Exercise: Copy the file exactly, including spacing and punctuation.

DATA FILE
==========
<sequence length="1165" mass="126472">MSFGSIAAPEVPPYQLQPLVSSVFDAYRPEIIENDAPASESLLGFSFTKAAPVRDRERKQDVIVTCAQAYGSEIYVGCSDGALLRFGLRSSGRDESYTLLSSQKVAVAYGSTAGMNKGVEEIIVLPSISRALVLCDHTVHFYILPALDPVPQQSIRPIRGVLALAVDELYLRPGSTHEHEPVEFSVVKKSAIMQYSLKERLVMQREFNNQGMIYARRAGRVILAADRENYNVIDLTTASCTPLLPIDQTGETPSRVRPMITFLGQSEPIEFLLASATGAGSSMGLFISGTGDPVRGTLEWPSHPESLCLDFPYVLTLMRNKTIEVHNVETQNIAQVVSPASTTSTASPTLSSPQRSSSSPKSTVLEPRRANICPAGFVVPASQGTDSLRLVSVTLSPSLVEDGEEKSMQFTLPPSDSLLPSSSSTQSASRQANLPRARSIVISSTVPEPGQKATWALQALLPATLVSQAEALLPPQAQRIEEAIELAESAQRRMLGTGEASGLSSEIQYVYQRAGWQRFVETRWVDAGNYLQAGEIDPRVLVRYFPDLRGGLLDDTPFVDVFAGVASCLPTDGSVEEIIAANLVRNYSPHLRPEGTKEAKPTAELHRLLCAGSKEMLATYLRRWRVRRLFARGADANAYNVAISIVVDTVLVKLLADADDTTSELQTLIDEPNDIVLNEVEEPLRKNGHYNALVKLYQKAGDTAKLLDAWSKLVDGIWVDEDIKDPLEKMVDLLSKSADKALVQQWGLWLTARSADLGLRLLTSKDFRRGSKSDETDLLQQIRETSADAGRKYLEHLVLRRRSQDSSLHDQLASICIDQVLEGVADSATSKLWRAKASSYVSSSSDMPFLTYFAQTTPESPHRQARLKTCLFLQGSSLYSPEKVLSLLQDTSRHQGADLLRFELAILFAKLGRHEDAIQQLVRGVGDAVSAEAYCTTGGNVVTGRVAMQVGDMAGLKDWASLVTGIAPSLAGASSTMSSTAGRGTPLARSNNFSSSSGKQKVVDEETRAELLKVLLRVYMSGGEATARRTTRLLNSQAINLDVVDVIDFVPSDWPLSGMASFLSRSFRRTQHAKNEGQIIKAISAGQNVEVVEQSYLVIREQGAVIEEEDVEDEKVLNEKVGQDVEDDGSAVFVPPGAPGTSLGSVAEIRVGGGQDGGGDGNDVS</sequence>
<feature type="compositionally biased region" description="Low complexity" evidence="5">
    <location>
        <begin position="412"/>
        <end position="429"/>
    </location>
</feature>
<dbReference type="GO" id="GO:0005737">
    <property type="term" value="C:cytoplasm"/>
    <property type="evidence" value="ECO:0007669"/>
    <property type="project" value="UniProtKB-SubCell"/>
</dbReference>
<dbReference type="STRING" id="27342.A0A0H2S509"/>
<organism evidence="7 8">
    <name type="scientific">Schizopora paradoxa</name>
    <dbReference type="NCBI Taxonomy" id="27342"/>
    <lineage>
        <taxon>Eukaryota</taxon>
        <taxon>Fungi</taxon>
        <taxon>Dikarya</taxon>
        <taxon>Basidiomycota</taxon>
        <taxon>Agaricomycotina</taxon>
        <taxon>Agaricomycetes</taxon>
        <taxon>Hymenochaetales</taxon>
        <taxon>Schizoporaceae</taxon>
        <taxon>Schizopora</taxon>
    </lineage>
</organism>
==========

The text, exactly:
<sequence length="1165" mass="126472">MSFGSIAAPEVPPYQLQPLVSSVFDAYRPEIIENDAPASESLLGFSFTKAAPVRDRERKQDVIVTCAQAYGSEIYVGCSDGALLRFGLRSSGRDESYTLLSSQKVAVAYGSTAGMNKGVEEIIVLPSISRALVLCDHTVHFYILPALDPVPQQSIRPIRGVLALAVDELYLRPGSTHEHEPVEFSVVKKSAIMQYSLKERLVMQREFNNQGMIYARRAGRVILAADRENYNVIDLTTASCTPLLPIDQTGETPSRVRPMITFLGQSEPIEFLLASATGAGSSMGLFISGTGDPVRGTLEWPSHPESLCLDFPYVLTLMRNKTIEVHNVETQNIAQVVSPASTTSTASPTLSSPQRSSSSPKSTVLEPRRANICPAGFVVPASQGTDSLRLVSVTLSPSLVEDGEEKSMQFTLPPSDSLLPSSSSTQSASRQANLPRARSIVISSTVPEPGQKATWALQALLPATLVSQAEALLPPQAQRIEEAIELAESAQRRMLGTGEASGLSSEIQYVYQRAGWQRFVETRWVDAGNYLQAGEIDPRVLVRYFPDLRGGLLDDTPFVDVFAGVASCLPTDGSVEEIIAANLVRNYSPHLRPEGTKEAKPTAELHRLLCAGSKEMLATYLRRWRVRRLFARGADANAYNVAISIVVDTVLVKLLADADDTTSELQTLIDEPNDIVLNEVEEPLRKNGHYNALVKLYQKAGDTAKLLDAWSKLVDGIWVDEDIKDPLEKMVDLLSKSADKALVQQWGLWLTARSADLGLRLLTSKDFRRGSKSDETDLLQQIRETSADAGRKYLEHLVLRRRSQDSSLHDQLASICIDQVLEGVADSATSKLWRAKASSYVSSSSDMPFLTYFAQTTPESPHRQARLKTCLFLQGSSLYSPEKVLSLLQDTSRHQGADLLRFELAILFAKLGRHEDAIQQLVRGVGDAVSAEAYCTTGGNVVTGRVAMQVGDMAGLKDWASLVTGIAPSLAGASSTMSSTAGRGTPLARSNNFSSSSGKQKVVDEETRAELLKVLLRVYMSGGEATARRTTRLLNSQAINLDVVDVIDFVPSDWPLSGMASFLSRSFRRTQHAKNEGQIIKAISAGQNVEVVEQSYLVIREQGAVIEEEDVEDEKVLNEKVGQDVEDDGSAVFVPPGAPGTSLGSVAEIRVGGGQDGGGDGNDVS</sequence>
<feature type="compositionally biased region" description="Low complexity" evidence="5">
    <location>
        <begin position="412"/>
        <end position="429"/>
    </location>
</feature>
<dbReference type="GO" id="GO:0005737">
    <property type="term" value="C:cytoplasm"/>
    <property type="evidence" value="ECO:0007669"/>
    <property type="project" value="UniProtKB-SubCell"/>
</dbReference>
<dbReference type="STRING" id="27342.A0A0H2S509"/>
<organism evidence="7 8">
    <name type="scientific">Schizopora paradoxa</name>
    <dbReference type="NCBI Taxonomy" id="27342"/>
    <lineage>
        <taxon>Eukaryota</taxon>
        <taxon>Fungi</taxon>
        <taxon>Dikarya</taxon>
        <taxon>Basidiomycota</taxon>
        <taxon>Agaricomycotina</taxon>
        <taxon>Agaricomycetes</taxon>
        <taxon>Hymenochaetales</taxon>
        <taxon>Schizoporaceae</taxon>
        <taxon>Schizopora</taxon>
    </lineage>
</organism>